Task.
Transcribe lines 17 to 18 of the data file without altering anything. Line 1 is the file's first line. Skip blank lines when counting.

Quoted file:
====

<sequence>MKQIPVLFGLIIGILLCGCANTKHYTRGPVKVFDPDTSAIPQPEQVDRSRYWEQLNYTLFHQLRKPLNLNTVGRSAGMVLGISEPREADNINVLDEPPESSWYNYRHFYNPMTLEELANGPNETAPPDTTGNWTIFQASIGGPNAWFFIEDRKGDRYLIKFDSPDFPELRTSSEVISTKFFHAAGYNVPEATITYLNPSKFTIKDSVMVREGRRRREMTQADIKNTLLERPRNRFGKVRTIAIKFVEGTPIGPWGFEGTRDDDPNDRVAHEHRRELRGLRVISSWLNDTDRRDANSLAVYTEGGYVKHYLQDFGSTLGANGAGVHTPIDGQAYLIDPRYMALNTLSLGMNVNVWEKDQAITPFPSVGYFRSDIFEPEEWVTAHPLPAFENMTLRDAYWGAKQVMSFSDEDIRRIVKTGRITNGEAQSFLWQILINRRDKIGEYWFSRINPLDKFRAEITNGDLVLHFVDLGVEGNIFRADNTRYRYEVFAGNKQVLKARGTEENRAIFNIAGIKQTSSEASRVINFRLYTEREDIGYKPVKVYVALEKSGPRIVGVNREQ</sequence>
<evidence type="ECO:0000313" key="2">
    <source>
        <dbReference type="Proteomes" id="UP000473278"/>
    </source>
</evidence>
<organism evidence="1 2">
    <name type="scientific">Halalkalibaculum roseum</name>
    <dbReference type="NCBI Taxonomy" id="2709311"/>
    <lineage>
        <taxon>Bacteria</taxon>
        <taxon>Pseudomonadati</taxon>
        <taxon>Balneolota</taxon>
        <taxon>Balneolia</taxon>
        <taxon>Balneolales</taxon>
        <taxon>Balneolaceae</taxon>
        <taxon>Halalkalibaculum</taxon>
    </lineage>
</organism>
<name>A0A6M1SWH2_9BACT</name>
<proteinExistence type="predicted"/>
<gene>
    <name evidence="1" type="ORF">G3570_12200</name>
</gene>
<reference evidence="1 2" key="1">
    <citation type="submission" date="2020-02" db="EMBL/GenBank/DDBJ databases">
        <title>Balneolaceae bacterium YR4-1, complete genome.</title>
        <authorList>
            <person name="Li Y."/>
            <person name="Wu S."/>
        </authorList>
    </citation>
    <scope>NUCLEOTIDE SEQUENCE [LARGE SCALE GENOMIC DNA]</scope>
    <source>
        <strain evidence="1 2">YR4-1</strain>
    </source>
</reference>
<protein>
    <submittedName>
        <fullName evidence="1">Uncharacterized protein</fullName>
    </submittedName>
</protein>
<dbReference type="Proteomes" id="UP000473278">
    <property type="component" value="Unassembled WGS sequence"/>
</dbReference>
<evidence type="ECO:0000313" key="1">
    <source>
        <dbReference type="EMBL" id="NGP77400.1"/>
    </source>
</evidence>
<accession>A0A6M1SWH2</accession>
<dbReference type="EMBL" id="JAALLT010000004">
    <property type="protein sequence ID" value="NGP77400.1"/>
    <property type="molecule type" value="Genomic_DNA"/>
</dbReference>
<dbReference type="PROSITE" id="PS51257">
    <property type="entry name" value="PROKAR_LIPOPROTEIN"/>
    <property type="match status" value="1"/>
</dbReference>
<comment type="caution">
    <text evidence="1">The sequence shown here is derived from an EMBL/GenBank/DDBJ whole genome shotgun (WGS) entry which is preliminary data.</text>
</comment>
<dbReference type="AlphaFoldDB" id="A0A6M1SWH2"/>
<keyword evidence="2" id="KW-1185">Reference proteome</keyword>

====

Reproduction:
        <taxon>Halalkalibaculum</taxon>
    </lineage>